J. Michael Lennon, he of long friendship with Norman Mailer and now a Mailer scholar and biographer, gave an address to the Norman Mailer Society on November 10, 2011 entitled “Why Mailer Matters: Three Reasons.” The address is short, some 900 words, and brisk in the characteristically sharp and clean prose that Lennon writes.
One of Lennon’s provocative assertions is that Mailer’s “… actual novelistic achievements, while brilliant, sit in the second row behind his successes in the polemical essay and several kinds of nonfiction narrative …”. Would Mailer himself agree with that? I think of Peter Matthiessen who has said that he thinks of himself as a novelist (Far Tortuga) first and foremost. How did Mailer view himself? Lennon will no doubt engage this topic in considerably more depth in his forthcoming massive Mailer biography.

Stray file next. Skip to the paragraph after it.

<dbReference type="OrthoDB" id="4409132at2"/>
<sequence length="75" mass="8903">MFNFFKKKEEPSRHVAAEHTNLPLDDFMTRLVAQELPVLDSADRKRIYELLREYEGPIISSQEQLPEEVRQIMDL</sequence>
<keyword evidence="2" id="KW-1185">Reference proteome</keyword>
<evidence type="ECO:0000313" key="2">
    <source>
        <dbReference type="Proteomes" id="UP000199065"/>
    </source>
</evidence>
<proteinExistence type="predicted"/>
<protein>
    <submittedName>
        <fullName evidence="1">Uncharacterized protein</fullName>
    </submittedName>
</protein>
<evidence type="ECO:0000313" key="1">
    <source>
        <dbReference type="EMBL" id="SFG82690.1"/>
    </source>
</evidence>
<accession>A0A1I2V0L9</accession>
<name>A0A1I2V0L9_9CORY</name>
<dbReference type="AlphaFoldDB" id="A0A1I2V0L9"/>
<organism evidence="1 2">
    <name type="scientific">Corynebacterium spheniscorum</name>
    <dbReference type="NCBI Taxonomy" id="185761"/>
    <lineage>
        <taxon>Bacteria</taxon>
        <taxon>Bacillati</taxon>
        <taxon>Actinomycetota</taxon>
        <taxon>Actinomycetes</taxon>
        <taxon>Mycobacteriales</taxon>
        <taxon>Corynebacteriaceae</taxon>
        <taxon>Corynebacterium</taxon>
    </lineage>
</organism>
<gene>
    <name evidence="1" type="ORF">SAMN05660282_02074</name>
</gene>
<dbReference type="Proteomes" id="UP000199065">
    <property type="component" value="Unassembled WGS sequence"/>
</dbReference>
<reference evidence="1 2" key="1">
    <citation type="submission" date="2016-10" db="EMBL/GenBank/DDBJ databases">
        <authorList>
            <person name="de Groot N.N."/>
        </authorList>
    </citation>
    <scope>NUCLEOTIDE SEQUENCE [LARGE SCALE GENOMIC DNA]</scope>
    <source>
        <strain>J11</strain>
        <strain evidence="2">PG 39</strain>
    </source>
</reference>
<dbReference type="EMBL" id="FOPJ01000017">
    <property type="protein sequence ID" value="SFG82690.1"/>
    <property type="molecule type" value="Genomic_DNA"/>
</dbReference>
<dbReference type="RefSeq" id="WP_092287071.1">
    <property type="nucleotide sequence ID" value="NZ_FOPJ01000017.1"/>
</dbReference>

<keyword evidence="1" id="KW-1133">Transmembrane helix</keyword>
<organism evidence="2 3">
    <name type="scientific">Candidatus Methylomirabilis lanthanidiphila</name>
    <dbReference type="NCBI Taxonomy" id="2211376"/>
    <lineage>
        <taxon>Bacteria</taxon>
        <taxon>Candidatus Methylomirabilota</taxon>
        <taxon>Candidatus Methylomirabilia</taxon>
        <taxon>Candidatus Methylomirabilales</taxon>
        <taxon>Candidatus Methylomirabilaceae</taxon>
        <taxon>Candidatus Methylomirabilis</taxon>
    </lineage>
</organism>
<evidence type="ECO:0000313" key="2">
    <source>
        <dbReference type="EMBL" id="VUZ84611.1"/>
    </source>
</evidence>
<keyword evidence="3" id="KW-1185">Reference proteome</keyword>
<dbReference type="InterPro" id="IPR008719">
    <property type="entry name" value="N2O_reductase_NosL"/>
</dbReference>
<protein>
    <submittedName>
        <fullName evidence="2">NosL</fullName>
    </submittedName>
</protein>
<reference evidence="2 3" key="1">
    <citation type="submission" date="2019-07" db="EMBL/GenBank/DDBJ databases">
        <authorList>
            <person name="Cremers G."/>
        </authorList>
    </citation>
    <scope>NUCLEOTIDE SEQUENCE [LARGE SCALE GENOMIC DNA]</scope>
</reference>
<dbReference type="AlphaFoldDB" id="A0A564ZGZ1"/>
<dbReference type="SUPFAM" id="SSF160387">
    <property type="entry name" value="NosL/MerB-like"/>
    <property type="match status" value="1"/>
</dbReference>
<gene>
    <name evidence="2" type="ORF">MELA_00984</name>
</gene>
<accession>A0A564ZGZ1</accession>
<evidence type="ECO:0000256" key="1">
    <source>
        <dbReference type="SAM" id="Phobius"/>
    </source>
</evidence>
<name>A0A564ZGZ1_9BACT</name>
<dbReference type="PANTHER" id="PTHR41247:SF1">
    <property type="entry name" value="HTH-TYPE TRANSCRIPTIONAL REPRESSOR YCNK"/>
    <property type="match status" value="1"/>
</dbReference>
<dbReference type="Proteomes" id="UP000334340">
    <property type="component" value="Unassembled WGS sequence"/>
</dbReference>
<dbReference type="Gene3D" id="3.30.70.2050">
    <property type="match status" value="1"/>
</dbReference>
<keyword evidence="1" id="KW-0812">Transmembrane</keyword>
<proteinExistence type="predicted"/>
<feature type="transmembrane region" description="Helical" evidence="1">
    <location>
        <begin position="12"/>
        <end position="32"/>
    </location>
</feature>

The name that comes to mind when considering who else might have made it into Lennon’s assertion that:
“Mailer was the most important public intellectual in the American literary world for over 30 years, and along with other figures such as William Buckley, Saul Bellow, Gore Vidal and Susan Sontag, helped establish the creative writer as important a commentator as politicians, pundits and professors.” ? How about Allen Ginsberg?
|Mailer, Ginsberg, Burroughs, 1983
photo by Jerry Aronson
|Mailer, Ginsberg and Ashly Montagu
on the John Crosby Show, late 50s?